Fiber-to-the-premises (FTTP) is a network upgrade that provides residential and SOHO customers with true broadband services (i.e., voice, data, and video). FTTP has the potential to carry the telephone companies into the entertainment arena.
FTTP is a catalyst for new services and applications in the telecom industry. To support these services and applications the network infrastructure will be upgraded as well. This upgrade allows telephone companies to compete with the cable and satellite providers for consumer entertainment dollars.
The FTTP last mile architecture and the accompanying network infrastructure buildout is the start of a full network upgrade. The upgrade moves the telephone companies from a centralized, wire-based network to a distributed, fiber-based network. The FTTP system can be used to provision any of the existing voice and data products, as well as future applications.
The visual depicts one version of an FTTP network. Several flavors of FTTP have been, and are still being, defined. These include BPONs, GPONs, and EPONs. The PON in the name indicates the technology is a passive optical network. PONs have the potential to be very low maintenance networks as the only active components are the service provider or customer locations. The B in BPON is for broadband. This architecture is based on ATM for voice and data services and supports regular television distribution. EPON is Ethernet-based and GPON is Gigabit Ethernet-based.
The OLT is the head end device for the FTTP system. It interfaces the fiber transmission system to the central office components (class 5 telephone switches, packet switches, and video gear). The OLT might have an integrated PON coupler to combine an optical video source. The OLT also supports interfaces to the telephone system’s operational support system for testing and maintenance.
The ONT is located at the customer premises. The ONT is the fiber-to-wire media converter, services demultiplexer, and wavelength splitter. The ONT supports POTS interfaces, Ethernet interfaces, and video interfaces.
The fiber-optic transmission cable is a single-mode fiber supporting up to 32 ONTs. Fiber runs of up to 65 km are possible for the FTTP systems.
The final component is the PON splitter/combiner unit, which provide the wavelength and fiber multiplexing and demultiplexing that is the heart of the FTTP systems. The splitter/combiner interfaces to at most 32 residential fibers/wavelengths and multiplexes them to the single fiber running from the central office.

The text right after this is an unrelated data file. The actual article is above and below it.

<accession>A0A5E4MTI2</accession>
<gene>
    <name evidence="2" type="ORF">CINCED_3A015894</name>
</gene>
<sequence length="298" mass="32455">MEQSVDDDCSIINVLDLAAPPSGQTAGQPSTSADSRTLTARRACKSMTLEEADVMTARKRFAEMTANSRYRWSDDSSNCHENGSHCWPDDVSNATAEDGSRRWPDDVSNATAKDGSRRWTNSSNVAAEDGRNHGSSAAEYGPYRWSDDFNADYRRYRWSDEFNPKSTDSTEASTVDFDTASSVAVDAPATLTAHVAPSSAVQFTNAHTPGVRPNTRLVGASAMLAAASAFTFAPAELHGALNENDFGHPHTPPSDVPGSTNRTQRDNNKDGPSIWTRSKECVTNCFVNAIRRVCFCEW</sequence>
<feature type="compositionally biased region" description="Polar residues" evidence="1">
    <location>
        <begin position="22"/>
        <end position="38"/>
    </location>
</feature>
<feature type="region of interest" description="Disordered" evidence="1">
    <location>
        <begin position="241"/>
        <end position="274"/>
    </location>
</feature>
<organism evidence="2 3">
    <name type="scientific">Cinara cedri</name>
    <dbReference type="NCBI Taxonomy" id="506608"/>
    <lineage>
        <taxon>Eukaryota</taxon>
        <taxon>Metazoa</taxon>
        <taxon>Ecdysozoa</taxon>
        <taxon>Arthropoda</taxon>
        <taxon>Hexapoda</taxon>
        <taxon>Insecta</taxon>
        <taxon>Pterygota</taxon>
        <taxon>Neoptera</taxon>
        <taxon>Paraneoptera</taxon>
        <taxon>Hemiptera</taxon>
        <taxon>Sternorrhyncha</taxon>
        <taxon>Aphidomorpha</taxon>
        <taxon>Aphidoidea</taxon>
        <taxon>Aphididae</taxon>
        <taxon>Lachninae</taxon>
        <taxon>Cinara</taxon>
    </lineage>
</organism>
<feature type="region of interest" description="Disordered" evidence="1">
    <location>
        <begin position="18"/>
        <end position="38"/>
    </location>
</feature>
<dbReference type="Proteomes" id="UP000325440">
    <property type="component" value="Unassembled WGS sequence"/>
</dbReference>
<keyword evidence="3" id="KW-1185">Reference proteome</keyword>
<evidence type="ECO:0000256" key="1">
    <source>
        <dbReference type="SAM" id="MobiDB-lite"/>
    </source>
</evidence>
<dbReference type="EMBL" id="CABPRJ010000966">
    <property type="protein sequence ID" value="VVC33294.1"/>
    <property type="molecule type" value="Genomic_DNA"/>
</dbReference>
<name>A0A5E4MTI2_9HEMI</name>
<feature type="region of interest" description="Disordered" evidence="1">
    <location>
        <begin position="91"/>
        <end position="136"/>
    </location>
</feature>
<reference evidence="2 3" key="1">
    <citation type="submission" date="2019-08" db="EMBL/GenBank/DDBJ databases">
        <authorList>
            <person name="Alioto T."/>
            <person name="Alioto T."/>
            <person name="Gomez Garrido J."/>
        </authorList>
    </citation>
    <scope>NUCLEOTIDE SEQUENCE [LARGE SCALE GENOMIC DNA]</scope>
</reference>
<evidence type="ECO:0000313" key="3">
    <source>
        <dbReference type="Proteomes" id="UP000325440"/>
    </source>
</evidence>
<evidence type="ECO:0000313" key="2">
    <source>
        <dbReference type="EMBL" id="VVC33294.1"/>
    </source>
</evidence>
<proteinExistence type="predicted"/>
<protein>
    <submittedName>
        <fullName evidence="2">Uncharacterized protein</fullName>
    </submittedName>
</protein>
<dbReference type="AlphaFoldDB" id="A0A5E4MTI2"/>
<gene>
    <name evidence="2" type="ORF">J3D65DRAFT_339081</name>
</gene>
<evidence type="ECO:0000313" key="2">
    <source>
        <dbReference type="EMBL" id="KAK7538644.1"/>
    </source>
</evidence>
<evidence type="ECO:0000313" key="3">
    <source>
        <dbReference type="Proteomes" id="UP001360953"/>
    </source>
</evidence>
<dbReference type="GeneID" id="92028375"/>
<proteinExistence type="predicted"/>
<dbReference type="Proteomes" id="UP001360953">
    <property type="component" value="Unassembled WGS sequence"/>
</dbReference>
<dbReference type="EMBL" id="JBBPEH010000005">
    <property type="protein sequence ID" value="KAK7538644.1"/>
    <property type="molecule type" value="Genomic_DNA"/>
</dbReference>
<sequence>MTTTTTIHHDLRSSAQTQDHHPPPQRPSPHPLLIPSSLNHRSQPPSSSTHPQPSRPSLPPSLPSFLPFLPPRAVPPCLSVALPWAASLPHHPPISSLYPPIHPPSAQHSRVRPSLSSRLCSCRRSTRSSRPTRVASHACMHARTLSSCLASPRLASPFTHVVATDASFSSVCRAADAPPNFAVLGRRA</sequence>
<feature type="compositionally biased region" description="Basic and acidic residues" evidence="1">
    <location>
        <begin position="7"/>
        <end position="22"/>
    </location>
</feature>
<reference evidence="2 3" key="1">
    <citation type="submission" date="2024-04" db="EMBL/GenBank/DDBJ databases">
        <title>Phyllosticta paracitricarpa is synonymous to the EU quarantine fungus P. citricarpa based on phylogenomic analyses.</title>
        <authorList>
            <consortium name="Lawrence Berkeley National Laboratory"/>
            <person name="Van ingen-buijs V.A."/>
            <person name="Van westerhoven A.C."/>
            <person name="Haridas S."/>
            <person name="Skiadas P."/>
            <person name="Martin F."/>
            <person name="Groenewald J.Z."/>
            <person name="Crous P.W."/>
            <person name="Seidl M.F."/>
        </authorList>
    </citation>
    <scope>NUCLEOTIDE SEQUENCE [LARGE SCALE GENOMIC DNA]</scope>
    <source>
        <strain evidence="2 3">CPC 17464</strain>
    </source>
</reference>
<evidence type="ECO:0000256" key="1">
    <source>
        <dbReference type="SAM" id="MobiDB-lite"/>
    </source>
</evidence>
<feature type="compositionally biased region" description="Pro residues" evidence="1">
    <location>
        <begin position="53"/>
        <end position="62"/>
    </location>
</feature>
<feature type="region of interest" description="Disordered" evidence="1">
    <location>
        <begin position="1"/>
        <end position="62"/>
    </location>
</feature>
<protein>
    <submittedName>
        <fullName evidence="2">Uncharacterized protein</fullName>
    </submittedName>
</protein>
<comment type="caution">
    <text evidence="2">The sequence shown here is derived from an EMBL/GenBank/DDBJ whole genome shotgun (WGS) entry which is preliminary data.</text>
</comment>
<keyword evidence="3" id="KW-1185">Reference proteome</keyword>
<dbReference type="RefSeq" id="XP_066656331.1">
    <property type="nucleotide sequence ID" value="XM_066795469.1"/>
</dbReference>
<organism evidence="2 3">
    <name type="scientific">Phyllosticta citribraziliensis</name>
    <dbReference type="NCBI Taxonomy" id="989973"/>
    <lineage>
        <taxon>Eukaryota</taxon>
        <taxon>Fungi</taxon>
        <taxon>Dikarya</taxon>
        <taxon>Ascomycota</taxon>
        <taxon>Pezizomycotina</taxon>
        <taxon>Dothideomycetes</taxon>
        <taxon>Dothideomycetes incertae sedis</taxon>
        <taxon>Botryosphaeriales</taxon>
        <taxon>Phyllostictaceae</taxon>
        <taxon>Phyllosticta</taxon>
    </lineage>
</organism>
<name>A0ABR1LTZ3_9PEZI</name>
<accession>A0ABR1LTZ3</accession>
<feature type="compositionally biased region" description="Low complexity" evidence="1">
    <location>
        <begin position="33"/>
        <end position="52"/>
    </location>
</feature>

FTTP vs. DSL
FTTP is viewed as a replacement for digital subscriber line (DSL). However, this is a misconception because the two are not mutually exclusive. They are complementary products that offer the consumer a variety of services to meet all the pocketbooks of a community. The high-end users will select FTTP, and the casual users will select DSL; POTS will be available for the remaining users.
The FTTP architecture can support the deployment of DSLAMs and remote telephone terminals at the community “curb.” The overlay deployment model defines such an approach, offering high-speed VDSL (and POTS) to houses without fiber.
The advantage of the FTTP architecture is that it modernizes the telephone outside plant. It allows any type of service to be deployed to a very large customer base at a realistic operational cost.
As FTTP is deployed, the DSL equipment currently in place can be reused in other areas, increasing the reach of broadband services.
The visual shows the elements of the FTTP architecture. This is the full build model showing fiber-to-the-customer locations. The PON network elements (splitters and combiners) are located in the fiber distribution hubs and fiber distribution terminals.
In the central office, the optical line terminal is feed by SONET fiber from an ATM switch in a manner similar to the existing DSL architecture. Interfaces for voice services (TR-008, GR-303, and TR-57) connect the OLT to the class 5 switch. Data interfaces for the element management system (operation support system) provide a test and maintenance capability. The TV feeds are accepted in the optical domain, the signal is busted with a fiber amplifier (EDFA), and combined into the PON system.
At the customer side, optical network units can be deployed in single family units, multi-family units, single business units, and multi-tenant units. The sizing of the ONT is based on the number of interfaces at each of these units.
Advantages of FTTP
The principal advantage of FTTP systems is the amount of bandwidth available per subscriber. The BPON systems offer up to 155 Mbps per household for voice and data services and a full video capability on top of that. This offers a speed 600 times faster when compared to voice channel data services.
For the service provider, other than new revenue streams, FTTP offers an upgrade avenue for the outside plant. This upgrade will reduce the operational expenses of the outside plant when compared to the existing broadband systems. The savings come from the lower power requirements of the passive devices and the increased mean time between failure of the equipment.
These advantages are tempered with a technological risk. FTTX systems have been around for a decade (X being home, curb, hut, etc.), but few of them have been successful in both a technological and business perspective. The FTTP systems show promise, but only time will tell.
|<mp3>http://podcast.hill-vt.com/podsnacks/2007q2/fttp.mp3%7Cdownload</mp3> | Fiber-to-the-premises (FTTP)|
|<mp3>http://podcast.hill-vt.com/podsnacks/2007q2/fttx.mp3%7Cdownload</mp3> | Fiber-to-the-X (FTTX)|